What is the main promise held out to us in the gospel? What is the indescribable joy we are offered? Many times, we answer that it is the hope of heaven and an escape from hell. In other words, our hope resides in our being promised to obtain access to a certain place and being protected from having to go to another certain place. While I completely acknowledge that heaven and hell are real places, what if the ultimate joy we have in the Gospel resides in a Person instead?


Let’s ponder a couple of passages together.

First, here’s one from John’s first epistle…

“Dear friends, now we are children of God, and what we will  be has not yet been made known. But we know that when Christ appears we will be like Him, for we will see Him as He is.” -1 John 3:2

In this passage John lays out two glorious truths for those who are in Christ, none of which have to deal with a place. First, we are God’s children! The joy of the Gospel is found primarily in our new relationship with God. Instead of relating to Him as Judge, we relate to Him as our heavenly Father. Second, our joy is not only found in a where but in a who. Being able to see Christ as He is without being destroyed is the hope for all those who have placed their trust in Him.

Next, consider this gem from Colossians 1…

“Once you were alienated from God and were enemies in your mind because of your evil behavior. But now He has reconciled you by Christ’s physical body through death to present you holy in His sight, without blemish and free from accusation.” -Colossians 1:21-22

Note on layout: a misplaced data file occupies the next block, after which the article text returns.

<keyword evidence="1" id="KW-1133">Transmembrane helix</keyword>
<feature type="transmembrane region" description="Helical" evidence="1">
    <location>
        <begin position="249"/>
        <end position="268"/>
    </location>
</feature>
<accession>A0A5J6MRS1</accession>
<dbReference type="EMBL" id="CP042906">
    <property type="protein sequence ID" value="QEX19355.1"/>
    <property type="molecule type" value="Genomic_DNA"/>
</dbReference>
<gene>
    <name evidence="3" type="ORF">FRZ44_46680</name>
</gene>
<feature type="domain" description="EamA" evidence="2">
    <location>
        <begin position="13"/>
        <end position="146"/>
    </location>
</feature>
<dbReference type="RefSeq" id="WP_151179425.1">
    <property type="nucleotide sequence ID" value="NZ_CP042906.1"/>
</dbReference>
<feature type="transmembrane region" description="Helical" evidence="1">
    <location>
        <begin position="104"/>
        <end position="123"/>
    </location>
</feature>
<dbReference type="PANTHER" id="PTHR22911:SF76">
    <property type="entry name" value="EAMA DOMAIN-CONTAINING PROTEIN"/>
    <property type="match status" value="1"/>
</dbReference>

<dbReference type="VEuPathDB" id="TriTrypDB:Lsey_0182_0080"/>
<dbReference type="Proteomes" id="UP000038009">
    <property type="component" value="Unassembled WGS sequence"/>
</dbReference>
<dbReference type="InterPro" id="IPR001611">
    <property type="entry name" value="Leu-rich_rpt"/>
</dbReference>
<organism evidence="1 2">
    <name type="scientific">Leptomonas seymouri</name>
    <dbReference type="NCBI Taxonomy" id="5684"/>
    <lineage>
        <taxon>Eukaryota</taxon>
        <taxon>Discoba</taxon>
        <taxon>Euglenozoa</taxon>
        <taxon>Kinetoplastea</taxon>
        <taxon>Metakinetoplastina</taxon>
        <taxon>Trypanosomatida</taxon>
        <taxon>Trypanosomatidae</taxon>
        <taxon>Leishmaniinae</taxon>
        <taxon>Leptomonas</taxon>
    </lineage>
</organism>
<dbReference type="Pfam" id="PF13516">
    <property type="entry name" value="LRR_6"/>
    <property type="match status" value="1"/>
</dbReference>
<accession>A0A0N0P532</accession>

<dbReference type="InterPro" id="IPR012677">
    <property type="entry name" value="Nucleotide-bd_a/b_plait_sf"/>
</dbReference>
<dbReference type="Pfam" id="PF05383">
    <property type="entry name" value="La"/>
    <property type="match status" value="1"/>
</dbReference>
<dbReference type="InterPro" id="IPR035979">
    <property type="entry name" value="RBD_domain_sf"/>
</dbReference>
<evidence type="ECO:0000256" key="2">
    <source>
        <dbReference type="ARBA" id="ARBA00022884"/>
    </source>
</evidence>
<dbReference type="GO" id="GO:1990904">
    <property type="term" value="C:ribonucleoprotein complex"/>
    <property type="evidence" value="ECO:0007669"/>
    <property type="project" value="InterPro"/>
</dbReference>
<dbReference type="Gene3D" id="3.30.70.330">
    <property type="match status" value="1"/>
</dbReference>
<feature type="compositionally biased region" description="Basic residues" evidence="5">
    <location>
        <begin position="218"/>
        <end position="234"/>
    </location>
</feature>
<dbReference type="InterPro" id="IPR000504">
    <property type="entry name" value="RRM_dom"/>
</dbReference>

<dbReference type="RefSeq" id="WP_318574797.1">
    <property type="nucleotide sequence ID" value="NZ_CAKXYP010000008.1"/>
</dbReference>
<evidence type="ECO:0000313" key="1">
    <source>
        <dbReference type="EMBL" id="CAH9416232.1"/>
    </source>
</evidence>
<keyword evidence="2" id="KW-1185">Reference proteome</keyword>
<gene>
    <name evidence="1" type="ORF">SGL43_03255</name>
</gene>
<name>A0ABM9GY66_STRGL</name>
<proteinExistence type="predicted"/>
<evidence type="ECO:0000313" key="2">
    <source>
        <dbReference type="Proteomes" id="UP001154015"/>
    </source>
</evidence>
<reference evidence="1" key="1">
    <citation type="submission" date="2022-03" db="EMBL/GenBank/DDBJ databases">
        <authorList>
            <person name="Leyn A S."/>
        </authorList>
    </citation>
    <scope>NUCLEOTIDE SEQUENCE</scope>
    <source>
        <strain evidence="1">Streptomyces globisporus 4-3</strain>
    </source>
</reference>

The good news for the Colossians wasn’t only that they were now promised heaven. Rather, the good news is that through Christ’s finished work, they have been reconciled to God! Though former enemies, Christ has put away all the enmity that was stood between God and man through His substitutionary death.

When we are reconciled to someone, the joy doesn’t primarily reside in where we will now enjoy our restored relationship, but in the person him or herself. Likewise, the most precious truth to which our souls cling is that in the Gospel we are forever reconciled to the One who fulfills the deepest longings of our soul.

Ok, one more… This one is from Philippians 3:7-10. Listen to the powerful emotion that comes through as Paul describes his hungering for Christ.

“7 But whatever were gains to me I now consider loss for the sake of Christ. What is more, I consider everything a loss because of the surpassing worth of knowing Christ Jesus my Lord, for whose sake I have lost all things. I consider them garbage, that I may gain Christ and be found in him, not having a righteousness of my own that comes from the law, but that which is through faith in Christ—the righteousness that comes from God on the basis of faith. 10 I want to know Christ—yes, to know the power of his resurrection and participation in his sufferings, becoming like him in his death, 11 and so, somehow, attaining to the resurrection from the dead.”

In other words, the most wonderful, satisfying, indescribably good gift God promises us in the Gospel is Himself!

Today, I want to challenge you to spend some time thinking through this very thought provoking question from John Piper. As you think through the way you answer this question, use it as a guide to shape your prayers in the future.

The critical question for our generation—and for every generation—is this: If you could have Heaven, with no sickness, and with all the friends you ever had on earth, and all the food you ever liked, and all the leisure activities you ever enjoyed, and all the natural beauties you ever saw, all the physical pleasures you ever tasted, and no human conflict or any natural disasters, could you be satisfied with Heaven, if Christ was not there?”



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